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A pair of prominent Washington-based media outlets has called into question the ethics of the hierarchy within the Consumer Financial Protection Bureau (CFPB), with new concerns raised about the undue influence by advocacy groups in the agency’s rulemaking process and about how CFPB officers are using their positions as springboards for lucrative private sector opportunities.
A new report by Politico has placed a spotlight on the CFPB’s extensive private relationship with advocacy groups, including the Center for Responsible Lending (CRL) and its affiliated Self Help Credit Union. This relation, which only became public following a Freedom of Information Act (FOIA) request filed by the payday lending industry trade group Community Financial Services Association (CFSA), involved a highly active input by the CRL in determining how the CFPB can regulate payday lenders—including numerous phone calls and meetings between the regulator and the advocacy group. The CFPB also actively sought the advice of the Self Help Credit Union on using its “just right” loan as the model for an alternative to payday loans. In comparison, the CFSA—which represent the companies that would carry the burden of new regulatory mandates—met with the CFPB on only three occasions since 2012.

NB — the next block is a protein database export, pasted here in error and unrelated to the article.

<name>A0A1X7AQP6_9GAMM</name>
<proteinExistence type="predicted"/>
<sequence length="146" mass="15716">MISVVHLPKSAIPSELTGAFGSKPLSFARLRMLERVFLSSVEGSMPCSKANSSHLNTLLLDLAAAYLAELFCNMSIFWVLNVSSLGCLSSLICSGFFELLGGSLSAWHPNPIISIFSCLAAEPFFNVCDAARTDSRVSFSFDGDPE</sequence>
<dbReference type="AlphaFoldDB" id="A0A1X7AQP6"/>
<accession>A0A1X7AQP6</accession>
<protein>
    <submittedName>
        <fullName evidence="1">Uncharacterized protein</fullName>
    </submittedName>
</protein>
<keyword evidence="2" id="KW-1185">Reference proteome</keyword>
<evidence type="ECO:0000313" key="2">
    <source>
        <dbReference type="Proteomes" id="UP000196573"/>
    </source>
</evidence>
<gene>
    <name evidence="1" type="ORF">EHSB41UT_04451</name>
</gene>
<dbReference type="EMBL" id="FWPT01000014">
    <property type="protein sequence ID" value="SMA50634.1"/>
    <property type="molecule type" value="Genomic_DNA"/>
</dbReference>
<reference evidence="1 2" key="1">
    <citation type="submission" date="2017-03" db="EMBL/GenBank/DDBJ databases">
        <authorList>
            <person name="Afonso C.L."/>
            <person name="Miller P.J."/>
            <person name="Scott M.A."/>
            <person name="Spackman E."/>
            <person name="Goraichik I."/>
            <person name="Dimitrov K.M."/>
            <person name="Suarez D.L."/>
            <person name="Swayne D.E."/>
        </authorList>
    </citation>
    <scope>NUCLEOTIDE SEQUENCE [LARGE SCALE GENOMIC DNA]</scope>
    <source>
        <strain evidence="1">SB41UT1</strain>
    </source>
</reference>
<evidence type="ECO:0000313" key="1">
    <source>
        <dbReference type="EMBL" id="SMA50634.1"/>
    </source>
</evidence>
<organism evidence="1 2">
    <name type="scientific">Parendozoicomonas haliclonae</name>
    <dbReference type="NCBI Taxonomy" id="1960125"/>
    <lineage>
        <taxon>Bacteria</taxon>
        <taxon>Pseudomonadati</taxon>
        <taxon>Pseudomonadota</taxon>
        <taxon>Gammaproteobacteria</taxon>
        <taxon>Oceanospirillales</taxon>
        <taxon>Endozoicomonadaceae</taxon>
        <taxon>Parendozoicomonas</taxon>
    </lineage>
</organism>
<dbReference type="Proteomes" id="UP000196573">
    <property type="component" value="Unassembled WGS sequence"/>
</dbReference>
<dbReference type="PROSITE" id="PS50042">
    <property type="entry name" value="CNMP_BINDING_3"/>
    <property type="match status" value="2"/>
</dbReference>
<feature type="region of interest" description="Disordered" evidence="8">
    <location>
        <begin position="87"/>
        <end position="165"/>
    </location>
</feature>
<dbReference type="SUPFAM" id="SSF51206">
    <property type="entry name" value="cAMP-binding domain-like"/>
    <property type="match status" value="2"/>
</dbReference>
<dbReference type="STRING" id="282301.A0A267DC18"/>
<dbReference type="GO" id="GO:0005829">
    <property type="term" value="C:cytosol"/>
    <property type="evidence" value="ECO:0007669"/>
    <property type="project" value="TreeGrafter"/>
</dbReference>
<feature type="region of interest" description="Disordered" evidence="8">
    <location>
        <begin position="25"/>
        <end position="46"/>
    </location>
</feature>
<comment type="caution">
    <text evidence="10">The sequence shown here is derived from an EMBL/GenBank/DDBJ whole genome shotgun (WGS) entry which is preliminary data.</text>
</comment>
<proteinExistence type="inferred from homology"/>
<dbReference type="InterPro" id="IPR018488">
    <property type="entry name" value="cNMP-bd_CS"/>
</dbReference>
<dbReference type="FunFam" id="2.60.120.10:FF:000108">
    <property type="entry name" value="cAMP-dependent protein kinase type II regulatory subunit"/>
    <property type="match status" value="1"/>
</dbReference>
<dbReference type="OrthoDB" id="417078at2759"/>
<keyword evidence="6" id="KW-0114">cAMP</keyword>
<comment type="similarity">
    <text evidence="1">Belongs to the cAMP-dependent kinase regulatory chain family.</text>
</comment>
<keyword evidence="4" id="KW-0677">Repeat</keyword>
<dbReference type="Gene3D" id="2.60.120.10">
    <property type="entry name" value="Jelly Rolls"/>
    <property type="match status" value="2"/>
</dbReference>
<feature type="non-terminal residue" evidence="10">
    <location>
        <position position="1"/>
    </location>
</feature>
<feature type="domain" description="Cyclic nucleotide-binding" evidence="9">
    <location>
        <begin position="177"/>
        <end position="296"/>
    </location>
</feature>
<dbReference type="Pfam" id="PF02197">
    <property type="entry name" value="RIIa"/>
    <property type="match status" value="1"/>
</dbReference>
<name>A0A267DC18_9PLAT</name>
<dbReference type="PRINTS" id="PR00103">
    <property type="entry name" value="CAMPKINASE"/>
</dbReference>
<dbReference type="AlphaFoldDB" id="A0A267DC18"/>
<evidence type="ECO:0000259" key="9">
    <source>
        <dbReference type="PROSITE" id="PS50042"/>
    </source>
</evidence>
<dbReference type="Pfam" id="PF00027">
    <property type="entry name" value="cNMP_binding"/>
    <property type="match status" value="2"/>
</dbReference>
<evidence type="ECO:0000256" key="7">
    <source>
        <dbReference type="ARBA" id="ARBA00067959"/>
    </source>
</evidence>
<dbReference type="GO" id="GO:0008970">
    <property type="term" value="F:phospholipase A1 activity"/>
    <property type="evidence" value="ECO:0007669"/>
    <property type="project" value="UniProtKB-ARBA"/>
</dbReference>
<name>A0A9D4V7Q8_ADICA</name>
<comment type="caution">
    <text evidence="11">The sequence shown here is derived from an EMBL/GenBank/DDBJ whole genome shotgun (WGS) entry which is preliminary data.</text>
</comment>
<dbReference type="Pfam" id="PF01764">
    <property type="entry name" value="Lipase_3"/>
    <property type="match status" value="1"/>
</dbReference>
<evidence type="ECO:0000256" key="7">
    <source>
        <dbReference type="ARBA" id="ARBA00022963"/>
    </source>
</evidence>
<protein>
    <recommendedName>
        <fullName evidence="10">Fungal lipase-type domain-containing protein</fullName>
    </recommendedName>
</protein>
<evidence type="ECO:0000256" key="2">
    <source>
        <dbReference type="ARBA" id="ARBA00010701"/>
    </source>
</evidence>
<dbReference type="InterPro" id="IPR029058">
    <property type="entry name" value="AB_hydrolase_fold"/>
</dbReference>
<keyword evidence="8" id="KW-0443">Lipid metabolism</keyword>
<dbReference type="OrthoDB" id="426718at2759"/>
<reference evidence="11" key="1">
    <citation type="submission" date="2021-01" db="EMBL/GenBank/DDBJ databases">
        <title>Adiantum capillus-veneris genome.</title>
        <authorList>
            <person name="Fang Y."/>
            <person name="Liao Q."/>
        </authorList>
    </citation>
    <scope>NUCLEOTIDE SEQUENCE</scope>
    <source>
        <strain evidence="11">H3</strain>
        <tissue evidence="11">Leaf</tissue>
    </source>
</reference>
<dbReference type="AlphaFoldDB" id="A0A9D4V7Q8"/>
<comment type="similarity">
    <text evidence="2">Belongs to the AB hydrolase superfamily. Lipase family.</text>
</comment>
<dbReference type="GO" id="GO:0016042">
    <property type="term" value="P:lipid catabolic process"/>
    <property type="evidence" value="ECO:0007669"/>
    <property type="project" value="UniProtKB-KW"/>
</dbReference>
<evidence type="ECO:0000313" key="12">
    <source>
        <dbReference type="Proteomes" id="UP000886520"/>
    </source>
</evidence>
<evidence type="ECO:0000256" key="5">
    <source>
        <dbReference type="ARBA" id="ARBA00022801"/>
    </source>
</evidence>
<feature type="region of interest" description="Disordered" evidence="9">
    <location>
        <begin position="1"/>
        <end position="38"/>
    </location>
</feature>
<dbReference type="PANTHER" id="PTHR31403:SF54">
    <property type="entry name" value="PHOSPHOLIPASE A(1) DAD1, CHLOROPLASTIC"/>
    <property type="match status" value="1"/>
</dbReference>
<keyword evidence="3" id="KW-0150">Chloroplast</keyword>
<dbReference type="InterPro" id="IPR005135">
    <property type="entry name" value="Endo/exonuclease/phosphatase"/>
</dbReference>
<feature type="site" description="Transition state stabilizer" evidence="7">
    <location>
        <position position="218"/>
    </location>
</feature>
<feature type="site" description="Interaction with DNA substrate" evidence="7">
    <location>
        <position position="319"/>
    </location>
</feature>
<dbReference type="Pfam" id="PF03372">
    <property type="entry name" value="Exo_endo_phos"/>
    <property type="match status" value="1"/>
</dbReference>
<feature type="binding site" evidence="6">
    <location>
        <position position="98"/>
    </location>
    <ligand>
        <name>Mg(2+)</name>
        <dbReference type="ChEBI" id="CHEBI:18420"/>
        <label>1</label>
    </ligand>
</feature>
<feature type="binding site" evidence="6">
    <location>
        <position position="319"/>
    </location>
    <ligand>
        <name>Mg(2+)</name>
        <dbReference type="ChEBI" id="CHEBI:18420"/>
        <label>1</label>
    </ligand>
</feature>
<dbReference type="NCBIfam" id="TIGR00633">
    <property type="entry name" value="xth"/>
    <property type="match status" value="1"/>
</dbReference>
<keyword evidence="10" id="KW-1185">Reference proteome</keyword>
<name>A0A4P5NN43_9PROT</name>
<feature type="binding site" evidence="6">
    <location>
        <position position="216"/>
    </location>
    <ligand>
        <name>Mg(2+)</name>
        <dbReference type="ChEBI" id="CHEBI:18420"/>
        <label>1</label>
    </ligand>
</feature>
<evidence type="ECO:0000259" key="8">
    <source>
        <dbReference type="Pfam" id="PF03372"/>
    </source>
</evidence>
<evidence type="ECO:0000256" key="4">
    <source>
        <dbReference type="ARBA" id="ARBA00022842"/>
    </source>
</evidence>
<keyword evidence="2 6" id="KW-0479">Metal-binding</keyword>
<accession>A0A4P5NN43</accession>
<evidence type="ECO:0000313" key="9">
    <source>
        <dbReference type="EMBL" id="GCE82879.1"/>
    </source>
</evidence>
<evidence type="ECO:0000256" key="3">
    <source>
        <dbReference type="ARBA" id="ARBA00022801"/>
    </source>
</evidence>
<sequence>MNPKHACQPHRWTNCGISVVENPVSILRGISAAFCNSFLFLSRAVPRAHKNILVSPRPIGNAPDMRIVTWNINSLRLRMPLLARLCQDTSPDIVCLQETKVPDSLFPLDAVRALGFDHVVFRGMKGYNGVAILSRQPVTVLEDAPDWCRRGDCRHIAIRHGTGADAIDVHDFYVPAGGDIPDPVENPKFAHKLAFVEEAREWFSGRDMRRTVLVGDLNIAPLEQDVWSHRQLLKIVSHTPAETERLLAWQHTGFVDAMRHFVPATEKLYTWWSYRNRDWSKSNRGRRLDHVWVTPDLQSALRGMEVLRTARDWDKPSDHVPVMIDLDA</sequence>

CFPB spokesman Sam Gilford, in a statement to Politico, insisted that nothing was improper.
"That outreach includes discussions with consumer advocates, industry trade groups, individual financial institutions, academics, state, tribal and local governments, and others," Gilford said. "The request by CFSA was for the Bureau’s correspondence with a specific consumer organization and its affiliates, so the documents do not provide context regarding similar dialogue with other stakeholders. Nor do they reflect the broad range of ongoing engagement that we have with all of our stakeholders."
Separately, The Hill is reporting that since the CFPB opened in 2011, at least 45 former employees at middle- and higher-levels left the agency in pursuit of prominent employment opportunities at major banks, law firms and corporations.
Craig Holman, government affairs lobbyist at Public Citizen, has raised an alarm on this exodus, noting that the CFPB’s mission is to regulate the companies where the former employees are now working.
“The most important difference between the Bureau of Consumer Financial Protection and other financial regulatory agencies is its mission,” said Holman. “Conceived and dedicated to protect consumer rights, CFPB is naturally going to attract those concerned more about the public’s interest. But as it becomes evident that service on the CFPB can also lead to riches in the private sector, the agency will become increasingly plagued with the conflict of interest concerns that trouble the [Securities and Exchange Commission] and other regulatory bodies.”
The CFPB’s Gilford insisted there was no conflict of interest. “For some, the Bureau will be a career-long commitment, and for others it is an opportunity to make a difference on behalf of consumers over a shorter period of time,” Holman said. “We believe our work benefits from both a constant flow of new perspectives combined with a strong consistent core and so we want employees from both ends of the spectrum.”